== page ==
I have been following the new Star Plus Mahabharata fairly closely, a process made easier by the fact that each episode is uploaded on YouTube a day after the telecast (though the more flamboyant action scenes are better seen on H-D TV). The show has its problems – as any five-day-a-week Mahabharata would – but it definitely isn’t bad, or unintentionally funny, in the way that Ekta Kapoor’s shoddy Kahaani Hamaaray Mahabharat Ki was***. Hope to do an extended post about it at some point (have written something in an essay for a magazine, which I will put up here soon), but for now a quick note about certain inventive things they have done to Karna. His impenetrable kavacha (armour) isn't permanently attached to his body, as in the original epic. Instead it appears only in specific moments of crisis – when an arrow is headed for his chest, for instance. In this episode, you can see this happen twice: first, with the teenage Karna, around the four-minute mark; then with the first appearance of the adult Karna at the end of the episode, when a flaming thing comes at him out of the artificial sun he has created with his astra. (Yes!)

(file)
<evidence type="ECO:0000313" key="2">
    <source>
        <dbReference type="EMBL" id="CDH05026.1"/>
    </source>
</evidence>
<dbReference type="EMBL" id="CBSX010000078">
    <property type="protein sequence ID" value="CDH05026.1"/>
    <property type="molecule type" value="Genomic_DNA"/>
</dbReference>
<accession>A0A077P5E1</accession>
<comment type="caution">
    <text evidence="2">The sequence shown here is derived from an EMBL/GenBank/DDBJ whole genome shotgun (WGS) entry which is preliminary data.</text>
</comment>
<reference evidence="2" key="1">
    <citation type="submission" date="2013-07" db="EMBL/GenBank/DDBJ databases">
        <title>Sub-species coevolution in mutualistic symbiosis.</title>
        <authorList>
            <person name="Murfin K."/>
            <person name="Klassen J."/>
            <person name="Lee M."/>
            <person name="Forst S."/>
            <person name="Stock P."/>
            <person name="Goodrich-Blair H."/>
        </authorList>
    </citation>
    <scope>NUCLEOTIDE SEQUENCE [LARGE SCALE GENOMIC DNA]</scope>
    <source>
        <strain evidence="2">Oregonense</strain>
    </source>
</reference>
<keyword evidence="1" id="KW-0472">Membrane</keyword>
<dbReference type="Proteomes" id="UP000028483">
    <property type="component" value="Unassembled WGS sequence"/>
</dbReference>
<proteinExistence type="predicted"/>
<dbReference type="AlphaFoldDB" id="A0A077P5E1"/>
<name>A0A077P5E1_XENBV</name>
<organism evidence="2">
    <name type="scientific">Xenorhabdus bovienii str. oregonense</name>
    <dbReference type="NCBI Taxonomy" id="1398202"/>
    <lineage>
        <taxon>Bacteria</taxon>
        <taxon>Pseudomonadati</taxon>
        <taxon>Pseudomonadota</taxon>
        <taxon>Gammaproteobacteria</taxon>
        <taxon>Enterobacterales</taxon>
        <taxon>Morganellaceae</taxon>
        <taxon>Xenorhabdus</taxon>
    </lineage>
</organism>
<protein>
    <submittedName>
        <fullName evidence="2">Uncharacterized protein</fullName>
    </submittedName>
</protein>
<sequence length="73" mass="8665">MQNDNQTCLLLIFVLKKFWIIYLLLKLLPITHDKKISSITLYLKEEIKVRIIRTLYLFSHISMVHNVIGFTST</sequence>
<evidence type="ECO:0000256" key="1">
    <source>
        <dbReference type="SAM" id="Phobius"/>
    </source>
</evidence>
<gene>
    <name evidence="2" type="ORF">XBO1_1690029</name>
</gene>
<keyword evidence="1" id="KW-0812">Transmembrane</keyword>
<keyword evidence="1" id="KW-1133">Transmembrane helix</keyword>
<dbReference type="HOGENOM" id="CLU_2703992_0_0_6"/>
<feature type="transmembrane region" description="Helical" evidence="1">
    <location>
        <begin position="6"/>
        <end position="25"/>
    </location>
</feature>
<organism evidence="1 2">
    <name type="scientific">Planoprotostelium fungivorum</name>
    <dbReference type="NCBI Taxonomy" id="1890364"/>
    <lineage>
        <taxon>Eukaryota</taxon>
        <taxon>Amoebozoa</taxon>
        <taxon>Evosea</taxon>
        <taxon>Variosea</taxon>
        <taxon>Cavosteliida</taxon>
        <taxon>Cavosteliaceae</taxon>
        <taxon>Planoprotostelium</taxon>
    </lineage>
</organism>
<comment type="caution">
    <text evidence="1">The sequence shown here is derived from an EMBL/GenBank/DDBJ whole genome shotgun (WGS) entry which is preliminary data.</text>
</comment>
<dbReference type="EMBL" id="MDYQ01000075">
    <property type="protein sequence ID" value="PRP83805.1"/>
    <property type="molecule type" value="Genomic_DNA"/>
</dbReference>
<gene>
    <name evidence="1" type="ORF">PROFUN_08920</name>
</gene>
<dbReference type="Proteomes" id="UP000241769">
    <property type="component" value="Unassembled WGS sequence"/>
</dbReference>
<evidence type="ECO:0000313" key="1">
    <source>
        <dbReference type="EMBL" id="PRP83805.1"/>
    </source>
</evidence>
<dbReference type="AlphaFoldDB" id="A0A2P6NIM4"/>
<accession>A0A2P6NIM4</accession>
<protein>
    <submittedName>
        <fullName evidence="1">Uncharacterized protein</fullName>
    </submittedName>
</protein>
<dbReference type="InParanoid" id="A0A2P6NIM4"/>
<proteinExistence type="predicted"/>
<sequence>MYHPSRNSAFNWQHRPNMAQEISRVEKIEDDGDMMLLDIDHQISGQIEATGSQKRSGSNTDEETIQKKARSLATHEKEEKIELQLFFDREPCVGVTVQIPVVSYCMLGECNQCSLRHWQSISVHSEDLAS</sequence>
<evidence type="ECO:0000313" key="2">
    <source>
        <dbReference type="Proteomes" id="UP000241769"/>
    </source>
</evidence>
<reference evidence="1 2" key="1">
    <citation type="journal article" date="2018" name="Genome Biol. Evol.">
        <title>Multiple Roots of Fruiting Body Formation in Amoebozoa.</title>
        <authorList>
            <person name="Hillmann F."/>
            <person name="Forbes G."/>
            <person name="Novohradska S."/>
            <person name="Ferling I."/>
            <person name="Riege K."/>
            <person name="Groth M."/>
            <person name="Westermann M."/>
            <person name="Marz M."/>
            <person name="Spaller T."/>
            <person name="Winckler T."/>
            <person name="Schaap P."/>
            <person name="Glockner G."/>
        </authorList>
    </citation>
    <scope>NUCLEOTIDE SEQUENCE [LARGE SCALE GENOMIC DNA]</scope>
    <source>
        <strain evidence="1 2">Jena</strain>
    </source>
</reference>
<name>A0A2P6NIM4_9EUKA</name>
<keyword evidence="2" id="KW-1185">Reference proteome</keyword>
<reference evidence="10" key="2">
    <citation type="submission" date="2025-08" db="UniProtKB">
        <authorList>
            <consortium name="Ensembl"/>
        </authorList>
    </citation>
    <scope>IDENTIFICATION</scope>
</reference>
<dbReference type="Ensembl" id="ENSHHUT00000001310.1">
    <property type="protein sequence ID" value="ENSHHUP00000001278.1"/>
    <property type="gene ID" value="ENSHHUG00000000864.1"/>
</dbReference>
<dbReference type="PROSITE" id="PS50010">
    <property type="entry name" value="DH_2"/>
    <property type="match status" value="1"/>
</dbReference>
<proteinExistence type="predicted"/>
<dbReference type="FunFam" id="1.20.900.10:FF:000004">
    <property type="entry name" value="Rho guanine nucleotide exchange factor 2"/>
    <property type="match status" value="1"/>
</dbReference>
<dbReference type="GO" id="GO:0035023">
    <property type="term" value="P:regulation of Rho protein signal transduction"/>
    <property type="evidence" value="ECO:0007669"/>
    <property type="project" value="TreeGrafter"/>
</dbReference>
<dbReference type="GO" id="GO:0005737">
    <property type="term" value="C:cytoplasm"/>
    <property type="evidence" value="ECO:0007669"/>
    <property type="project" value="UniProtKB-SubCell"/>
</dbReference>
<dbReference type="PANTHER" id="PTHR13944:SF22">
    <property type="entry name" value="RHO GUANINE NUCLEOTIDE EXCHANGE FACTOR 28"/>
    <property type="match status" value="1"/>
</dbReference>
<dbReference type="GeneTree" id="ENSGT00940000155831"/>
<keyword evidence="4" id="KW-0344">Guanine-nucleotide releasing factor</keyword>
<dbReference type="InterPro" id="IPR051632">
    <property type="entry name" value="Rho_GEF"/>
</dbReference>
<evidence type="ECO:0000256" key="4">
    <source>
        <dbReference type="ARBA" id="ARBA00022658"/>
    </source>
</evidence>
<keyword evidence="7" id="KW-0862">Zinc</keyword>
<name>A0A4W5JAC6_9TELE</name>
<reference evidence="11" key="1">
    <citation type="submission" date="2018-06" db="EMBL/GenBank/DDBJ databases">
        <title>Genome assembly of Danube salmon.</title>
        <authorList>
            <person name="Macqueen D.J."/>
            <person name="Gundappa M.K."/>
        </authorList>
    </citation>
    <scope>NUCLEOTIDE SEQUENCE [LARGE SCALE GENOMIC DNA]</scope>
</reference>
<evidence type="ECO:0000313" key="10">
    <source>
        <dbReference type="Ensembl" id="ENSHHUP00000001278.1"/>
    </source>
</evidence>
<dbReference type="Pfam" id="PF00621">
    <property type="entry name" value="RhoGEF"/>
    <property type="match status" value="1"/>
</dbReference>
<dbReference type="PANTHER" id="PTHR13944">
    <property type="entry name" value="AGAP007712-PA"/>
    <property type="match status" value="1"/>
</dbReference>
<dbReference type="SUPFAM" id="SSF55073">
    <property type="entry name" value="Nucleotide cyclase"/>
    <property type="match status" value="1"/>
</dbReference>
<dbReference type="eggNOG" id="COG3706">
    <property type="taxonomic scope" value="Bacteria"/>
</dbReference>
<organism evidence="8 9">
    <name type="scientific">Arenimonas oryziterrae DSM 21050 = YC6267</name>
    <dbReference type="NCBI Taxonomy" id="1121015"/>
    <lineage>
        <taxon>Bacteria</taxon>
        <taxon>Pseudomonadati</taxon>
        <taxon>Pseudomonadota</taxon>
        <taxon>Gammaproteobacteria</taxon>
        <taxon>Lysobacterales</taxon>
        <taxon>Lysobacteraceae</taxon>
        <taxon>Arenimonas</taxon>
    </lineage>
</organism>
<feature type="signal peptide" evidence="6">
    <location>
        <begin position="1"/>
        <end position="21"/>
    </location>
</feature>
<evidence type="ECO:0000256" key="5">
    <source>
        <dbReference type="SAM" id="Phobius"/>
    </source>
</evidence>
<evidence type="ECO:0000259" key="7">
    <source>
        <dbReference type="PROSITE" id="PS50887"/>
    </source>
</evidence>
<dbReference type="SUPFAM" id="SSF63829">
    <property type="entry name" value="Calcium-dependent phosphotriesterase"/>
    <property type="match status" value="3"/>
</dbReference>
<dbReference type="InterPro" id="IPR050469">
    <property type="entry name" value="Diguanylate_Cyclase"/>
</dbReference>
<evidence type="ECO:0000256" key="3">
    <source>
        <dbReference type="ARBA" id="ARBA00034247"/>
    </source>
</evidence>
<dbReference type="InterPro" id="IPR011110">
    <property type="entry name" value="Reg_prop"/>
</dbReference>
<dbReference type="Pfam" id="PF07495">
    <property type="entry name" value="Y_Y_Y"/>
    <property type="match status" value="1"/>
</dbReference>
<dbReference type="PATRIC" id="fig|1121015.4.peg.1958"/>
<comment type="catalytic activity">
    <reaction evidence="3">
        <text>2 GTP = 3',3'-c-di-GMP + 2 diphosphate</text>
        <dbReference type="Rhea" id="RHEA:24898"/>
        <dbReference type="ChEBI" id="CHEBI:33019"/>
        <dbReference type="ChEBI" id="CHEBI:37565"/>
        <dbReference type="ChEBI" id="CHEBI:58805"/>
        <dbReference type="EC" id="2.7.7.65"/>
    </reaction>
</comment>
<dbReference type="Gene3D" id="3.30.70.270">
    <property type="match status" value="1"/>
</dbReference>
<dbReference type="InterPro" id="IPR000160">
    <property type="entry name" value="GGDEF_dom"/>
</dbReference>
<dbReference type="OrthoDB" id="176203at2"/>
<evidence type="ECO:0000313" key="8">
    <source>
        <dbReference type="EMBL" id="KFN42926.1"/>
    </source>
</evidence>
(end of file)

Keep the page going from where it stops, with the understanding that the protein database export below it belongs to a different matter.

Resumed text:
These scenes put me in mind of modern comic-book superheroes with their secret powers – Clark Kent turning into Superman in the phone booth – and tight costumes worn over muscular abdomens. But there are parallels anyway: the Superman back-story has baby Kal-El being encased in a protective bubble by his father, much like Karna gets his kavacha from his divine daddy Surya. Watch this scene from the 1978 Superman and tell me you don’t recognise other rudiments of the story: the child being sent away by tearful parents (Marlon Brando as Kunti, who would’ve thunk?); the foster-parents being unable to come to grips with the apparently superhuman gifts of the infant they have raised in their humble home. And the armour will also turn out to be Karna’s Kryptonite when he has to give it away later in the tale. Another reminder that modern mythologies are so often derivative of ancient ones.
P.S. that episode I linked to also features Puneet Issar as Parashurama, allowing doddering folks of my vintage to feel deeply nostalgic about his performance as Duryodhana 25 years ago.